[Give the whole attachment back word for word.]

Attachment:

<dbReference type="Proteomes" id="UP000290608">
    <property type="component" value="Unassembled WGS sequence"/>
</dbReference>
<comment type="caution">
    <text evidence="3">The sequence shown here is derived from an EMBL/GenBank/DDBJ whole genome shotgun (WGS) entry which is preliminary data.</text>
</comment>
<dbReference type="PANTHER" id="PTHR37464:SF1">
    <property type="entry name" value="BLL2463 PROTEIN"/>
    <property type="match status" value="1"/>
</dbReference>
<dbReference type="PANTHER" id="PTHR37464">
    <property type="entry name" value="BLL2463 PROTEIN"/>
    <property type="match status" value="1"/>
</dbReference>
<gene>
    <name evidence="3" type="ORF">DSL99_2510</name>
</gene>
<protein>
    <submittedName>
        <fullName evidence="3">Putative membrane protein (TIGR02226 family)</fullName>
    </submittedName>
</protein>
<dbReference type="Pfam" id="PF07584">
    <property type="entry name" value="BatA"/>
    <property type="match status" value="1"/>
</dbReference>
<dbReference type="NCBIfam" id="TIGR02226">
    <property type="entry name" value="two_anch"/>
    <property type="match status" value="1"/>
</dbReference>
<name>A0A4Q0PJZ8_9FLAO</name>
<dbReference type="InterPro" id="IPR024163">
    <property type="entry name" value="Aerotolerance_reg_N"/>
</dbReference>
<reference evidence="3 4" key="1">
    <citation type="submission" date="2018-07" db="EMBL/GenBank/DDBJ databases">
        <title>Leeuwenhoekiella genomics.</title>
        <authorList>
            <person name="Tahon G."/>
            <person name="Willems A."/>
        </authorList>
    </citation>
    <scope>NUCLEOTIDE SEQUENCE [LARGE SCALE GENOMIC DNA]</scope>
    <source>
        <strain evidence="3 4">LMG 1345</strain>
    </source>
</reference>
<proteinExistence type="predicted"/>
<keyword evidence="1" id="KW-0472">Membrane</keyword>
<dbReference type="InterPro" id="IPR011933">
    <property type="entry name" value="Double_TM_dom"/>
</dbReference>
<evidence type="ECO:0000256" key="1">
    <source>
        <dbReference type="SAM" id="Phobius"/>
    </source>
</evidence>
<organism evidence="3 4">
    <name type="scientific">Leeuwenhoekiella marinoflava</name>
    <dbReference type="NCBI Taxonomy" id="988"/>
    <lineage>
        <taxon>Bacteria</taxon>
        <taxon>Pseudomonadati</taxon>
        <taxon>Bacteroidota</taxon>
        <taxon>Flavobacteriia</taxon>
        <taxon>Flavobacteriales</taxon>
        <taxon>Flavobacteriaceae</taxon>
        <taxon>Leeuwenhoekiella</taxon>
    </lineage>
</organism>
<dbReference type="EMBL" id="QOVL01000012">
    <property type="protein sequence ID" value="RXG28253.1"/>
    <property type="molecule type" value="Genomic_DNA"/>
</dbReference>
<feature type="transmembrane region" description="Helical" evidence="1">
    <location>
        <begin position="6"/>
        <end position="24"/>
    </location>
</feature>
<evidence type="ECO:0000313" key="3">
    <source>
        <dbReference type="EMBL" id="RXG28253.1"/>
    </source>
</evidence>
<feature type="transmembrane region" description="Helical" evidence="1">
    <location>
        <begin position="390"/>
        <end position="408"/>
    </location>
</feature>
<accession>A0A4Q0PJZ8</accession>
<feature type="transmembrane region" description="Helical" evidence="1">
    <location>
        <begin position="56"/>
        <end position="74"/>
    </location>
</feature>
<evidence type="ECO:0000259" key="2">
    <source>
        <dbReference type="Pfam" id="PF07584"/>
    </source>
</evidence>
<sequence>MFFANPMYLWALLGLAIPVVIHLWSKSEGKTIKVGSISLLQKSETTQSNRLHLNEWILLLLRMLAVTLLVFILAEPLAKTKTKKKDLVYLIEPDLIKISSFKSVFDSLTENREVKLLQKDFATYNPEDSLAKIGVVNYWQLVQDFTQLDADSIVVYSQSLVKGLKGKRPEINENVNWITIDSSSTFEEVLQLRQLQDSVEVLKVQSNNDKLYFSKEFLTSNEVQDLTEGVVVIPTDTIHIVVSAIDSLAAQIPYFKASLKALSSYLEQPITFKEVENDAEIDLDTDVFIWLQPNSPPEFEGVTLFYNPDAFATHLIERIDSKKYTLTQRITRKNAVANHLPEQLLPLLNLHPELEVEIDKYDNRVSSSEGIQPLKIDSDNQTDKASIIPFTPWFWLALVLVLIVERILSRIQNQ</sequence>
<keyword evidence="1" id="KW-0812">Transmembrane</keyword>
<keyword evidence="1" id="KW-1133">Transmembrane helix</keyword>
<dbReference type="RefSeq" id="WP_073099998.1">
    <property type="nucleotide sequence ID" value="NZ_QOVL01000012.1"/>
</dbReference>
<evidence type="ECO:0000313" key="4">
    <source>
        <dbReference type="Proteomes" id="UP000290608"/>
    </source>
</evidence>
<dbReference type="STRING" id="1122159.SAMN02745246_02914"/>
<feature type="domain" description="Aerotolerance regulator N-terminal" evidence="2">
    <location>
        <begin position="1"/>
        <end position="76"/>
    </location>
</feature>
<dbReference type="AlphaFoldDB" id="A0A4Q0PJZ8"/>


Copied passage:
<dbReference type="Proteomes" id="UP000290608">
    <property type="component" value="Unassembled WGS sequence"/>
</dbReference>
<comment type="caution">
    <text evidence="3">The sequence shown here is derived from an EMBL/GenBank/DDBJ whole genome shotgun (WGS) entry which is preliminary data.</text>
</comment>
<dbReference type="PANTHER" id="PTHR37464:SF1">
    <property type="entry name" value="BLL2463 PROTEIN"/>
    <property type="match status" value="1"/>
</dbReference>
<dbReference type="PANTHER" id="PTHR37464">
    <property type="entry name" value="BLL2463 PROTEIN"/>
    <property type="match status" value="1"/>
</dbReference>
<gene>
    <name evidence="3" type="ORF">DSL99_2510</name>
</gene>
<protein>
    <submittedName>
        <fullName evidence="3">Putative membrane protein (TIGR02226 family)</fullName>
    </submittedName>
</protein>
<dbReference type="Pfam" id="PF07584">
    <property type="entry name" value="BatA"/>
    <property type="match status" value="1"/>
</dbReference>
<dbReference type="NCBIfam" id="TIGR02226">
    <property type="entry name" value="two_anch"/>
    <property type="match status" value="1"/>
</dbReference>
<name>A0A4Q0PJZ8_9FLAO</name>
<dbReference type="InterPro" id="IPR024163">
    <property type="entry name" value="Aerotolerance_reg_N"/>
</dbReference>
<reference evidence="3 4" key="1">
    <citation type="submission" date="2018-07" db="EMBL/GenBank/DDBJ databases">
        <title>Leeuwenhoekiella genomics.</title>
        <authorList>
            <person name="Tahon G."/>
            <person name="Willems A."/>
        </authorList>
    </citation>
    <scope>NUCLEOTIDE SEQUENCE [LARGE SCALE GENOMIC DNA]</scope>
    <source>
        <strain evidence="3 4">LMG 1345</strain>
    </source>
</reference>
<proteinExistence type="predicted"/>
<keyword evidence="1" id="KW-0472">Membrane</keyword>
<dbReference type="InterPro" id="IPR011933">
    <property type="entry name" value="Double_TM_dom"/>
</dbReference>
<evidence type="ECO:0000256" key="1">
    <source>
        <dbReference type="SAM" id="Phobius"/>
    </source>
</evidence>
<organism evidence="3 4">
    <name type="scientific">Leeuwenhoekiella marinoflava</name>
    <dbReference type="NCBI Taxonomy" id="988"/>
    <lineage>
        <taxon>Bacteria</taxon>
        <taxon>Pseudomonadati</taxon>
        <taxon>Bacteroidota</taxon>
        <taxon>Flavobacteriia</taxon>
        <taxon>Flavobacteriales</taxon>
        <taxon>Flavobacteriaceae</taxon>
        <taxon>Leeuwenhoekiella</taxon>
    </lineage>
</organism>
<dbReference type="EMBL" id="QOVL01000012">
    <property type="protein sequence ID" value="RXG28253.1"/>
    <property type="molecule type" value="Genomic_DNA"/>
</dbReference>
<feature type="transmembrane region" description="Helical" evidence="1">
    <location>
        <begin position="6"/>
        <end position="24"/>
    </location>
</feature>
<evidence type="ECO:0000313" key="3">
    <source>
        <dbReference type="EMBL" id="RXG28253.1"/>
    </source>
</evidence>
<feature type="transmembrane region" description="Helical" evidence="1">
    <location>
        <begin position="390"/>
        <end position="408"/>
    </location>
</feature>
<accession>A0A4Q0PJZ8</accession>
<feature type="transmembrane region" description="Helical" evidence="1">
    <location>
        <begin position="56"/>
        <end position="74"/>
    </location>
</feature>
<evidence type="ECO:0000259" key="2">
    <source>
        <dbReference type="Pfam" id="PF07584"/>
    </source>
</evidence>
<sequence>MFFANPMYLWALLGLAIPVVIHLWSKSEGKTIKVGSISLLQKSETTQSNRLHLNEWILLLLRMLAVTLLVFILAEPLAKTKTKKKDLVYLIEPDLIKISSFKSVFDSLTENREVKLLQKDFATYNPEDSLAKIGVVNYWQLVQDFTQLDADSIVVYSQSLVKGLKGKRPEINENVNWITIDSSSTFEEVLQLRQLQDSVEVLKVQSNNDKLYFSKEFLTSNEVQDLTEGVVVIPTDTIHIVVSAIDSLAAQIPYFKASLKALSSYLEQPITFKEVENDAEIDLDTDVFIWLQPNSPPEFEGVTLFYNPDAFATHLIERIDSKKYTLTQRITRKNAVANHLPEQLLPLLNLHPELEVEIDKYDNRVSSSEGIQPLKIDSDNQTDKASIIPFTPWFWLALVLVLIVERILSRIQNQ</sequence>
<keyword evidence="1" id="KW-0812">Transmembrane</keyword>
<keyword evidence="1" id="KW-1133">Transmembrane helix</keyword>
<dbReference type="RefSeq" id="WP_073099998.1">
    <property type="nucleotide sequence ID" value="NZ_QOVL01000012.1"/>
</dbReference>
<evidence type="ECO:0000313" key="4">
    <source>
        <dbReference type="Proteomes" id="UP000290608"/>
    </source>
</evidence>
<dbReference type="STRING" id="1122159.SAMN02745246_02914"/>
<feature type="domain" description="Aerotolerance regulator N-terminal" evidence="2">
    <location>
        <begin position="1"/>
        <end position="76"/>
    </location>
</feature>
<dbReference type="AlphaFoldDB" id="A0A4Q0PJZ8"/>